Wave energy technology projects awarded £2.84m

Wave energy technology projects awarded £2.84m

 Four wave energy technology developers are to be awarded a total of £2.84 million by Wave Energy Scotland (WES) after successfully competing to join stage two of an innovative technology development programme.

The funding will support further design, modelling and testing of technologies being developed through WES’s Novel Wave Energy Converter (NWEC) programme, one of a series of programmes designed to help commercialise the wave energy sector in Scotland.

WES selected the four projects as the most promising of eight applications from contractors in stage one of its NWEC programme, which focuses on solutions to capture wave movement. They will now progress to stage two of the programme which is expected to run until autumn 2018. Once this stage concludes, the project teams can apply for stage three funding to develop a scaled prototype device for real sea testing at the European Marine Energy Centre (EMEC) in Orkney.

WES, a subsidiary of Highlands and Islands Enterprise (HIE) and funded by the Scottish Government, will support all projects that successfully pass through competitive stage gate reviews during the programme.

This latest announcement from WES brings the total investment by the organisation in wave energy technology development to £24.6 million across 56 projects in just over two years.

Tim Hurst, WES managing director, said: “Our competitive technology development process aims to bring forward projects that will promote greater confidence in the technical performance of wave energy systems. This, of course, calls for very rigorous assessment and some difficult decisions about investment. I am pleased to confirm our further support for these four projects through to the next stage of development and very much look forward to seeing how the project teams might further develop their wave energy converter designs.”

 

NOTES:

Project selection – Eight projects took part in stage one of the NWEC programme. All applied for stage two and from these, four were selected. Selection was on the basis of an assessment of their proposed technical approach and impact, the scope of the work, project management approach, and value for money. WES’s recommendations were then endorsed by its Advisory Group and supported by HIE’s Board. Each successful application will be awarded up to 100 per cent of the costs for developing their technology project, with each contract worth around £700,000.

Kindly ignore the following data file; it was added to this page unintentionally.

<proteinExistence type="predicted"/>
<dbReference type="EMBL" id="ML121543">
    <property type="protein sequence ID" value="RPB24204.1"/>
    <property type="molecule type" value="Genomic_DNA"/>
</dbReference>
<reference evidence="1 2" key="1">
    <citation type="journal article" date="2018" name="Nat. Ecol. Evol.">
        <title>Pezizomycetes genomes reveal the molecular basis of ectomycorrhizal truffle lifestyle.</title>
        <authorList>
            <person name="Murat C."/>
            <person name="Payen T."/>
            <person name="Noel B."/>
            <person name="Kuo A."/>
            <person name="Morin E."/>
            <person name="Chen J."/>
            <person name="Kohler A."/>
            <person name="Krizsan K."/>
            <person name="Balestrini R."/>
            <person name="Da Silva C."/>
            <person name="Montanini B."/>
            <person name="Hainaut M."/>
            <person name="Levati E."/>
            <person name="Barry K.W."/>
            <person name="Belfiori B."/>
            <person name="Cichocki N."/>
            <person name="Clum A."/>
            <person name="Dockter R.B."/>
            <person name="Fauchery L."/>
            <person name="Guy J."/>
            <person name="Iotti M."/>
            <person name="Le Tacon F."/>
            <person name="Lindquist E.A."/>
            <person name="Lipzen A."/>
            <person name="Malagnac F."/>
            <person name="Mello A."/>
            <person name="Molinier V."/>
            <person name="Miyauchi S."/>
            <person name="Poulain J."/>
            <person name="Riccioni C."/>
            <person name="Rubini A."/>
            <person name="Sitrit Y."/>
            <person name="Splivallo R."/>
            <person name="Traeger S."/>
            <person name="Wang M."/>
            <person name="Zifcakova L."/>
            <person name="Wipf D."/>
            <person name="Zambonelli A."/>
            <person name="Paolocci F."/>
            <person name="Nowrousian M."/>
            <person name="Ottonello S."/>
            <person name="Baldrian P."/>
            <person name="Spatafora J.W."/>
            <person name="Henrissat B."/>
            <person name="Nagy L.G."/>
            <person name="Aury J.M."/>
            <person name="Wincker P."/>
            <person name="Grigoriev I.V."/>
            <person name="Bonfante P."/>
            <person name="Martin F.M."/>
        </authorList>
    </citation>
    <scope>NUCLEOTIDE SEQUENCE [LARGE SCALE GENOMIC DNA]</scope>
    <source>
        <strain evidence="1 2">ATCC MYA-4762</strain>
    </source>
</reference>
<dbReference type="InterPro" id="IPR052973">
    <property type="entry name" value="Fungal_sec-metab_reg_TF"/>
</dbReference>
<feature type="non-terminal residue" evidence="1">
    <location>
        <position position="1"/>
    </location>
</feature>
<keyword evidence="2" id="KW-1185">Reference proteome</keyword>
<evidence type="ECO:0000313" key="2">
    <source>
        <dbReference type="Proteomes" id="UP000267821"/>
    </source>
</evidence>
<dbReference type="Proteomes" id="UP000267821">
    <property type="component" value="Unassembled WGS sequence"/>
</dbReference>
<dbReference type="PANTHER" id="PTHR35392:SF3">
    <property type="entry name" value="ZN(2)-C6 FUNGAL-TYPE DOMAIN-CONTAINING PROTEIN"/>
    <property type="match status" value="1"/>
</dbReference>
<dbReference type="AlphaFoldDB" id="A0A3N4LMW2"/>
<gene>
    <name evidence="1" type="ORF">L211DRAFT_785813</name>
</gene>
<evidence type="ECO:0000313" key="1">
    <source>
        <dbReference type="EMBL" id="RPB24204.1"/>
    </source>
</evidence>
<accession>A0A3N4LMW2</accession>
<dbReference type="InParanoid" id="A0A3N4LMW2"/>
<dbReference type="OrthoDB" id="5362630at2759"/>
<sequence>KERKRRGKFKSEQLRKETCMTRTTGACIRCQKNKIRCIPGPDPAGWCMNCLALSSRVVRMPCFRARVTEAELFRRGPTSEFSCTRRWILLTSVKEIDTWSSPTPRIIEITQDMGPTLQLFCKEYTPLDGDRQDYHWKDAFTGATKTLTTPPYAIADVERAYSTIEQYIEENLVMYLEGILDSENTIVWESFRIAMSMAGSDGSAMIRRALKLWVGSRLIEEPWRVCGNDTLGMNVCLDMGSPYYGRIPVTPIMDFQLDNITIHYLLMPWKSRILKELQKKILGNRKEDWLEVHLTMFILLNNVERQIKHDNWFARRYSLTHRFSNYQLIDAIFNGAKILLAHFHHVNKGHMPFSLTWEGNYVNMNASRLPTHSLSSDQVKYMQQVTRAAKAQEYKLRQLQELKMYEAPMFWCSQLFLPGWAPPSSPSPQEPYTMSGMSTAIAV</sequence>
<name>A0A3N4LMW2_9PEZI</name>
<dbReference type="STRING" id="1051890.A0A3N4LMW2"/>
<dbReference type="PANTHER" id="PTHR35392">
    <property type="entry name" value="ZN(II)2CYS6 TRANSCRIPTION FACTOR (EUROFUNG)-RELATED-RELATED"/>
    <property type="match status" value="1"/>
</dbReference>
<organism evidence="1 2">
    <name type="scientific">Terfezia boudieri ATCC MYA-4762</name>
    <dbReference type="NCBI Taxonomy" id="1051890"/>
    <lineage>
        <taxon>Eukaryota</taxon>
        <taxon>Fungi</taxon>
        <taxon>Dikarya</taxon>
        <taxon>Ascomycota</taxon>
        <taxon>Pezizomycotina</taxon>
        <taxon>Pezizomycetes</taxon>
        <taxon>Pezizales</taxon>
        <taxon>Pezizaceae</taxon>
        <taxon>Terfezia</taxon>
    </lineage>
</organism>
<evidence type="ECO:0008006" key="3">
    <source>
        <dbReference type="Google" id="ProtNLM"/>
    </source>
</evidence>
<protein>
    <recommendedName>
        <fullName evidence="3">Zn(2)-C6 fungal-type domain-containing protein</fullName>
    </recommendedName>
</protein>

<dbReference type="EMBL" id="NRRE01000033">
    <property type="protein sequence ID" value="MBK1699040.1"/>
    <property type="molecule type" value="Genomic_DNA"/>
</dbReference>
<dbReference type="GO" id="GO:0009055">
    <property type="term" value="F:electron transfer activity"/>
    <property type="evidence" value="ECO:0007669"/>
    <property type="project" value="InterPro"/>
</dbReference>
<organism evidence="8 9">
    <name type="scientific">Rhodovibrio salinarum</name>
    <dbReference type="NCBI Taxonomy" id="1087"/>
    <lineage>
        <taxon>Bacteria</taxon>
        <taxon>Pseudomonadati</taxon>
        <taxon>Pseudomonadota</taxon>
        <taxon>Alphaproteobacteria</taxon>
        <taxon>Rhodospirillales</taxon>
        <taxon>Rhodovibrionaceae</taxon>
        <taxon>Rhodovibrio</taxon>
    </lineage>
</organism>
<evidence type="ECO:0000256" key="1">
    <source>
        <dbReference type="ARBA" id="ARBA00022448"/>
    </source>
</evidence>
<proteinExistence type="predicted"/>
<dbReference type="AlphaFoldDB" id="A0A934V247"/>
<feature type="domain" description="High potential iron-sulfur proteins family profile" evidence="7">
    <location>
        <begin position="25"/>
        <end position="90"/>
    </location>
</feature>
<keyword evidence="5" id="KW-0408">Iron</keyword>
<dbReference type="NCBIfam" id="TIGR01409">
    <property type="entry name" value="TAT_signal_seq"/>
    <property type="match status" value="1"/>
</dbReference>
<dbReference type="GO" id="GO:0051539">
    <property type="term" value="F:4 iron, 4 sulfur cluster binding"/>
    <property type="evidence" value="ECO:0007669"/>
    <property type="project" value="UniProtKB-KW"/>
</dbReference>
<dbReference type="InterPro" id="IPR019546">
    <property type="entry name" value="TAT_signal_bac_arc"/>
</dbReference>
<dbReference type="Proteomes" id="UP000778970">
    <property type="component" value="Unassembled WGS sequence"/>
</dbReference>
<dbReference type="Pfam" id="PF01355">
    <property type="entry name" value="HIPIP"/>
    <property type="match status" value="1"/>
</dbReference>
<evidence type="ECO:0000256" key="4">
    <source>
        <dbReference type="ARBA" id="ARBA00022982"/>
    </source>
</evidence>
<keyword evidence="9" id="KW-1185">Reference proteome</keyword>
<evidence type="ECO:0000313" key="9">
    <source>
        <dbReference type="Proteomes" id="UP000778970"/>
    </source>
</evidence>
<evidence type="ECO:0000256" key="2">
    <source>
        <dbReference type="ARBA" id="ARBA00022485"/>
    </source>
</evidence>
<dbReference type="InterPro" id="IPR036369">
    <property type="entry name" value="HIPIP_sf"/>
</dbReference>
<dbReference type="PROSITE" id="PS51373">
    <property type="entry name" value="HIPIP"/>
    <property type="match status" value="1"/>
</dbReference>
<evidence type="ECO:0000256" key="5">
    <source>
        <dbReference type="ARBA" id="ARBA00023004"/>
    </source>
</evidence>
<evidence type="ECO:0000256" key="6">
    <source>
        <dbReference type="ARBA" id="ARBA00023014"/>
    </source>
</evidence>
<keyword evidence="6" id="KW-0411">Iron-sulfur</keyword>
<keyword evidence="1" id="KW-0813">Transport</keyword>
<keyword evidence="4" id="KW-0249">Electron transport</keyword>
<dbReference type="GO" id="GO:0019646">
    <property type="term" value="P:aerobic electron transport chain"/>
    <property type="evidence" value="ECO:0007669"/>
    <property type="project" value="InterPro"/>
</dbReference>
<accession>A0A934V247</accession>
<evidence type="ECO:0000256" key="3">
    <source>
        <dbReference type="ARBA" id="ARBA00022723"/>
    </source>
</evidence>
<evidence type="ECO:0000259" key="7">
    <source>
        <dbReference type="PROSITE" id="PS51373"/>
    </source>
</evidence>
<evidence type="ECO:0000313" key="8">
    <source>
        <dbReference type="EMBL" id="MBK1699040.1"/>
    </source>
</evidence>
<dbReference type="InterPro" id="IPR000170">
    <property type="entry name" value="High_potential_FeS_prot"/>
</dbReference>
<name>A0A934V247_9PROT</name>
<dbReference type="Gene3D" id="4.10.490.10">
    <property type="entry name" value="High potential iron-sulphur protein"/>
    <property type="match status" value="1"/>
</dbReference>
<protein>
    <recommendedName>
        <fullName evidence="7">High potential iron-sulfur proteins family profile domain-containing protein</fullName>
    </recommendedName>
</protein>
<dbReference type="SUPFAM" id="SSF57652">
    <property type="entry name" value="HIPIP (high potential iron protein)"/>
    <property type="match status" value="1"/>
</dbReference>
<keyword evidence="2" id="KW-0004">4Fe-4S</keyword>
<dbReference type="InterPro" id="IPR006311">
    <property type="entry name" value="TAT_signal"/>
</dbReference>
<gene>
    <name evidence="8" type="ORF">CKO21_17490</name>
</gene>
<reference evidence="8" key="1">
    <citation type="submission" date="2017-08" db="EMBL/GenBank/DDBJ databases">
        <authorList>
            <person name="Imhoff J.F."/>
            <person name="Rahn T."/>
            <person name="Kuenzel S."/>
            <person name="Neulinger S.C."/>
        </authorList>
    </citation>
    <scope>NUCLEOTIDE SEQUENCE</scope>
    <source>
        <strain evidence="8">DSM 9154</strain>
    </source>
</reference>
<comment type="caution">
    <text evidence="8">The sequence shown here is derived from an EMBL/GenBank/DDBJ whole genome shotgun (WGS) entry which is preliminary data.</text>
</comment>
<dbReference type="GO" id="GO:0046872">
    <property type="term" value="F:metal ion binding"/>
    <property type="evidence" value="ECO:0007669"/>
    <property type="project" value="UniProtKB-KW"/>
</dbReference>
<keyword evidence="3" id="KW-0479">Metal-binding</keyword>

The four successful projects progressing to stage two of the NWEC programme, in no order of priority, are: 

 

Lead Company:                   4c Engineering

Project title:                          ACER2

Project award:                      £659,515.80

The Sea Power Platform is a low draft, low profile floating device which captures wave energy through relative motion of two hinged structures. The floating structures respond in heave and pitch to the oncoming waves and are configured to react against each other. Power is taken off at the hinged connection of the two structures. The device is slack-moored to the seabed using three or four mooring lines, depending on the size of device and the site. 

In order to capture the maximum available energy, the Sea Power Platform is deployed in deep water, typically 10km or more off shore and therefore these devices will not be visible from land. Work carried out under the NWEC1 program has shown that wave farms consisting of these devices show very good potential to provide commercially viable grid-connected renewable energy. Recent work carried out by the company at the SmartBay test site in Galway demonstrated the ease with which the device can be installed and operated in a near real-sea off-shore environment.

Building on the knowledge gained through the Stage 1 ACER project, the Stage 2 project will continue to develop the Sea Power Platform via the following activities:

- Simulation and wave tank test programmes to investigate and optimise the device geometry and PTO damping strategy for best power capture at a given site;

- Load testing in extreme waves to provide inputs to engineering of partial-scale and full-scale designs;

- Concept engineering of full-scale wave energy convertor system, identifying solutions for all subsystems;

- Front end engineering design of a large-scale test device, to be deployed and tested at a nursery site.

- Development of operations and maintenance strategies for array of full-scale devices.

 

 

Lead Company:                AWS Ocean Energy Ltd

Project title:                       Improved Archimedes Waveswing™

Project award:                   £721,265

This project will investigate potential for significant improvements to the economic performance of the Archimedes Waveswing™ WEC following recent innovations and developments. The original Waveswing concept was tested and demonstrated at large scale offshore Portugal in 2004.  However, despite significant research and development effort, the configuration was found not to provide an economic solution to offshore wave power generation at that time.